The findings shed new light on the theory that the accumulation of amyloid beta in the brain causes the neuron death in AD. Because the abnormal cell cycling begins months before the formation of amyloid plaques, it is unlikely that the plaques themselves trigger the disease process. However, tiny clumps made up of several amyloid beta molecules (called micro-molecular aggregates) form before the plaques and may trigger the disease. Since the three mouse models tested in this study all had mutations in the gene that codes for amyloid precursor protein, the similarity between affected brain regions in these mice and in people with AD also supports the amyloid hypothesis.

While previous studies have linked AD to abnormal cell cycling, this is the first study to examine the link using standard mouse models of AD. The results indicate that the mice, which do not develop neurofibrillary tangles or the severe behavioral symptoms of AD, are accurate models of the early cellular processes that lead to the disease. "The cell cycle markers mimic the human situation rather well," says Dr. Herrup. "This opens a range of new experimental possibilities using the cell cycle events as indicators of neuronal distress."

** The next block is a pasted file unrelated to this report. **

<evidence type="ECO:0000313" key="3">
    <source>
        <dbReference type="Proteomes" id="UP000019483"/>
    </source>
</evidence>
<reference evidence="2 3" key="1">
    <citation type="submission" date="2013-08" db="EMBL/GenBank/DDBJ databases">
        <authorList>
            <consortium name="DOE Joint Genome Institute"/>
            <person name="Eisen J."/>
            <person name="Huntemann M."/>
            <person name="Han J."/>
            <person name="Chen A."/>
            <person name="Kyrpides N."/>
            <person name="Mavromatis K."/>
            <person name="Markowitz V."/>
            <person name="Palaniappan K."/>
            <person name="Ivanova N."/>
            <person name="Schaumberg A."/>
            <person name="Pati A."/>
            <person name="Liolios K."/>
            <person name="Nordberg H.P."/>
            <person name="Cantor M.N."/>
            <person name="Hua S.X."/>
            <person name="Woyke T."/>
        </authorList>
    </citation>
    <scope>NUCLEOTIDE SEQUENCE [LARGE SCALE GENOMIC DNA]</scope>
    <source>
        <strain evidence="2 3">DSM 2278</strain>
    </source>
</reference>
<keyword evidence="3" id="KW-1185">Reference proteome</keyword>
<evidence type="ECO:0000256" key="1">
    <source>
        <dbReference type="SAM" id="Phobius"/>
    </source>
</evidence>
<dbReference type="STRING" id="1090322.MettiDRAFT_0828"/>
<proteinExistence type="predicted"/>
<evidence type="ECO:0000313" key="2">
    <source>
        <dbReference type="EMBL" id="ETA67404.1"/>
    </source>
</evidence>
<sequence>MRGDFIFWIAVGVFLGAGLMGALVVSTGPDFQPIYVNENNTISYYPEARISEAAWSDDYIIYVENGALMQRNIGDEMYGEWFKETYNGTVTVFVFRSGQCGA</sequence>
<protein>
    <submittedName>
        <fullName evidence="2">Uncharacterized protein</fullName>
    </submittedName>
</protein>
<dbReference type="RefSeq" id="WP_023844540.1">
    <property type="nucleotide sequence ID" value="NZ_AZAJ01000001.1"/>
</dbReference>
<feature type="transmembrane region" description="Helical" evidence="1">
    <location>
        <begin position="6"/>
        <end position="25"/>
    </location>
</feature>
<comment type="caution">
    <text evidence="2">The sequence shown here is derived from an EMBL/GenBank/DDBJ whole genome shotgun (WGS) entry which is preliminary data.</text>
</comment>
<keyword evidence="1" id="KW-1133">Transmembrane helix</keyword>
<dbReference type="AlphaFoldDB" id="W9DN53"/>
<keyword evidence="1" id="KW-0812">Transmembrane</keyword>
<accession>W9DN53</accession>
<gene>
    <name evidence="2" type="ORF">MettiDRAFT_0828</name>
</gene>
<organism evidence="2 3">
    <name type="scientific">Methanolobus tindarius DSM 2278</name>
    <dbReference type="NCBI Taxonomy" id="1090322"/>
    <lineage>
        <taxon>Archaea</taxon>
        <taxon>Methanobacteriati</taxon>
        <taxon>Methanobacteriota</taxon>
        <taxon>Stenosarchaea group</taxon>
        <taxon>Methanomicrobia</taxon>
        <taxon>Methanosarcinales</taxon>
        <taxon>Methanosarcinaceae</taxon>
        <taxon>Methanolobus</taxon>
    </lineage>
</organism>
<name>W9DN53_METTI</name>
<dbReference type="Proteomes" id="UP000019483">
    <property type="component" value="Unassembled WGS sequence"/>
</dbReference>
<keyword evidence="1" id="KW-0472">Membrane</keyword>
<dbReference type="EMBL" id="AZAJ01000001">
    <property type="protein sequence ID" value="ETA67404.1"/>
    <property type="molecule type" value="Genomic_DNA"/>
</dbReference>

Dr. Herrup and his colleagues are now trying to determine if feeding the mouse models the drug ibuprofen can stop abnormal cell cycling in neurons and halt neurodegeneration. Ibuprofen is an anti-inflammatory drug that reduces production of amyloid beta, and some studies have suggested that it may reduce the risk of AD. The researchers are also planning additional studies to identify why neurons start to divide when they are diseased and why entering the cell cycle appears to trigger cell death.

Natalie Frazin | EurekAlert!
Further information:
http://www.ninds.nih.gov/

More articles from Studies and Analyses:

nachricht Drone vs. truck deliveries: Which create less carbon pollution?
31.05.2017 | University of Washington

nachricht New study: How does Europe become a leading player for software and IT services?
03.04.2017 | Fraunhofer-Institut für System- und Innovationsforschung (ISI)

All articles from Studies and Analyses >>>

The most recent press releases about innovation >>>

Die letzten 5 Focus-News des innovations-reports im Überblick:

Im Focus: Can we see monkeys from space? Emerging technologies to map biodiversity

An international team of scientists has proposed a new multi-disciplinary approach in which an array of new technologies will allow us to map biodiversity and the risks that wildlife is facing at the scale of whole landscapes. The findings are published in Nature Ecology and Evolution. This international research is led by the Kunming Institute of Zoology from China, University of East Anglia, University of Leicester and the Leibniz Institute for Zoo and Wildlife Research.